with this step, ramazon run the app source files in order to load all required packages within the current R environment.

Shiny apps can be written using:

  • two different files: ui.R and server.R
  • one unique file: app.R

ramazon can distinguish the two cases and sourcing only the existing files thank to the following conditional statement:

if (file.exists("ui.R")){
}else {


In the hypothesis of developer using a global.R file in order to make variables available both to UI side and Server side of the app (more on the Shiny help page), one more conditional statement is introduced with consequent sourcing:

if (file.exists("global.R")){

Data Sheet-100store all loaded packages within a data.frame

Now is time to get a list of all loaded packages.

To get this done, We use the search() function, assigning the output to a data.frame object.

environ <- data.frame("envs" = search(),stringsAsFactors = FALSE)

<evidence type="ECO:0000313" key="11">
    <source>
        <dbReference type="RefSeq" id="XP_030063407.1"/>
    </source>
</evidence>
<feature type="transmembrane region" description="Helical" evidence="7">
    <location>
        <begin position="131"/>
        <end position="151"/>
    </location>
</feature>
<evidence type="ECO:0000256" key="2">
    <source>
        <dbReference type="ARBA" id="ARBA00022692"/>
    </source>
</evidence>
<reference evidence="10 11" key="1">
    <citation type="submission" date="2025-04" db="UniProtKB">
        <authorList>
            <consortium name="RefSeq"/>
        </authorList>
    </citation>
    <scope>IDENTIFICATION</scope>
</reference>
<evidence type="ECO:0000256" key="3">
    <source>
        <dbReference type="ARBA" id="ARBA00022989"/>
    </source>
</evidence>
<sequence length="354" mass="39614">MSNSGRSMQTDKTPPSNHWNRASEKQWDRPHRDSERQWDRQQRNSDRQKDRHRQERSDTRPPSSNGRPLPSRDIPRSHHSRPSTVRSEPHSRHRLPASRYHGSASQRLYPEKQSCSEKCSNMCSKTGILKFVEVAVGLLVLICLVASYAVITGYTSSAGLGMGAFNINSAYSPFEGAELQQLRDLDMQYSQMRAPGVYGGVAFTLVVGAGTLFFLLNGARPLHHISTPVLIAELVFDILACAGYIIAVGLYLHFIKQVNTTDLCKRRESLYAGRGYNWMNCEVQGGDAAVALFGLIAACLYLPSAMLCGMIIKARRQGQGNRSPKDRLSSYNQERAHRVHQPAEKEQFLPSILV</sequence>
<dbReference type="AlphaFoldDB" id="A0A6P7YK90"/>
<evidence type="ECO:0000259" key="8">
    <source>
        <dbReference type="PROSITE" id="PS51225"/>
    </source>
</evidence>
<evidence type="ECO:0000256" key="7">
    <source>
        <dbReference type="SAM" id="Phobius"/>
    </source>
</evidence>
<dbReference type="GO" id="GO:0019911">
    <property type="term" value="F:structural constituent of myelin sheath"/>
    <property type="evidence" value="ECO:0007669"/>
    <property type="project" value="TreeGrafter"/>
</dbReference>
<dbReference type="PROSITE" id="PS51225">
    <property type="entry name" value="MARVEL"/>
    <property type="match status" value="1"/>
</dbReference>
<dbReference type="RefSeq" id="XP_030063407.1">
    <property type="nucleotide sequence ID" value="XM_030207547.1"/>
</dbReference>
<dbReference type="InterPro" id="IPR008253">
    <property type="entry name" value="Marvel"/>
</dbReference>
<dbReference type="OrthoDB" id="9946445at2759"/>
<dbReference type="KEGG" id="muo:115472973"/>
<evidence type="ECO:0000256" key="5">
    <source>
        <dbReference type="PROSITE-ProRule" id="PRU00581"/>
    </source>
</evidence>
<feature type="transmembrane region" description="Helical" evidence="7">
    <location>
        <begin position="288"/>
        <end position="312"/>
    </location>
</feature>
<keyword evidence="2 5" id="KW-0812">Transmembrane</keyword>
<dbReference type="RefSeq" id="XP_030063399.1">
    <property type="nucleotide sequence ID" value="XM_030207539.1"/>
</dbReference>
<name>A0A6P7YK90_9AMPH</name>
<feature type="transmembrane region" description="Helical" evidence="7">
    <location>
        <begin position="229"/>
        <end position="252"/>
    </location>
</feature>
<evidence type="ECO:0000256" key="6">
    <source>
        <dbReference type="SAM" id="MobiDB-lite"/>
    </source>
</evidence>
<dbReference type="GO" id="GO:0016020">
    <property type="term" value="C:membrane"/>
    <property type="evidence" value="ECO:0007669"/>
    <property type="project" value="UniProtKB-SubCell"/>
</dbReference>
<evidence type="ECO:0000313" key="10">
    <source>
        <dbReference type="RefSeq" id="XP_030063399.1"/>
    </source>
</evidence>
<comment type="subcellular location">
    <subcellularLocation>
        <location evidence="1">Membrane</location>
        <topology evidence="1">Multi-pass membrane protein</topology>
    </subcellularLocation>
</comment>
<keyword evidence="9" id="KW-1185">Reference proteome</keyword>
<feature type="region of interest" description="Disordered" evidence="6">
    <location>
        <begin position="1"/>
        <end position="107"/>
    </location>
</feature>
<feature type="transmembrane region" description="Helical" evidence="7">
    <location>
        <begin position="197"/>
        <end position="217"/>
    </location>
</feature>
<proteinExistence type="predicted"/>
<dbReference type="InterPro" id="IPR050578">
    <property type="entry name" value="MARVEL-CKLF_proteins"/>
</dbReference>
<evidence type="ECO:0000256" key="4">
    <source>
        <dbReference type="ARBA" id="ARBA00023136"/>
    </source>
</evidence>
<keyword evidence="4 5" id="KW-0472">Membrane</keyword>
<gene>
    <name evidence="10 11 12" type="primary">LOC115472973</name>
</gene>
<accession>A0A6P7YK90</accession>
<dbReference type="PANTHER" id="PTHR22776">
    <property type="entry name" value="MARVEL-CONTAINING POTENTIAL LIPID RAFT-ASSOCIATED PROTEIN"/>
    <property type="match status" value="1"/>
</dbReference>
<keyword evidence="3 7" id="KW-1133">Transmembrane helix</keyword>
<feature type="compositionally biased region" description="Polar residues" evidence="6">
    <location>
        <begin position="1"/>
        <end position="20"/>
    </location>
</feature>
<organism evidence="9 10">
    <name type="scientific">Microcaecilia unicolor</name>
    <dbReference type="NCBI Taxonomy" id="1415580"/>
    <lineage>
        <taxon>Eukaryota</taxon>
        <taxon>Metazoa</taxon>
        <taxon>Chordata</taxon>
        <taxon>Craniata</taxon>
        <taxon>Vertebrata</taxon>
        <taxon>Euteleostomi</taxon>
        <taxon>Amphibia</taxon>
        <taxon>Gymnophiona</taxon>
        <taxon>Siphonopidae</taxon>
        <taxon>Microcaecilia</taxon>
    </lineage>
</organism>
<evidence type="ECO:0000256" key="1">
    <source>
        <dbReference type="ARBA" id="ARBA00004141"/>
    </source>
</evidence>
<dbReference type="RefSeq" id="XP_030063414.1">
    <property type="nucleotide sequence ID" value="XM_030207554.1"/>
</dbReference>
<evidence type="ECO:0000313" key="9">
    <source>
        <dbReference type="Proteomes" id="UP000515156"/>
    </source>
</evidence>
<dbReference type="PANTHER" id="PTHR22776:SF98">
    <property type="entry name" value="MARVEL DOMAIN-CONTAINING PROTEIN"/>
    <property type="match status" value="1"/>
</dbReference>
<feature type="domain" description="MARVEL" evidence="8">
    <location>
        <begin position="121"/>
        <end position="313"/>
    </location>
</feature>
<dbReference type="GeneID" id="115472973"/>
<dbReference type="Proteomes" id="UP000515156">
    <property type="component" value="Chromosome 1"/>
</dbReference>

the result will be something like the one below:

               <span class="mceItemHidden" data-mce-bogus="1"><span class="hiddenSpellError" pre="" data-mce-bogus="1">envs</span></span>
1 &nbsp; &nbsp; &nbsp; &nbsp;.<span class="hiddenSpellError" pre="1 " data-mce-bogus="1">GlobalEnv</span>
2 &nbsp; &nbsp; package:stats
3 &nbsp;package:graphics
4 package:<span class="hiddenSpellError" pre="" data-mce-bogus="1">grDevices</span>
5 &nbsp; &nbsp; package:<span class="hiddenSpellError" pre="" data-mce-bogus="1">utils</span>
6 &nbsp;package:datasets
7 &nbsp; package:methods
8 &nbsp; &nbsp; &nbsp; &nbsp; <span class="hiddenSpellError" pre="8 " data-mce-bogus="1">Autoloads</span>
9 &nbsp; &nbsp; &nbsp;package:base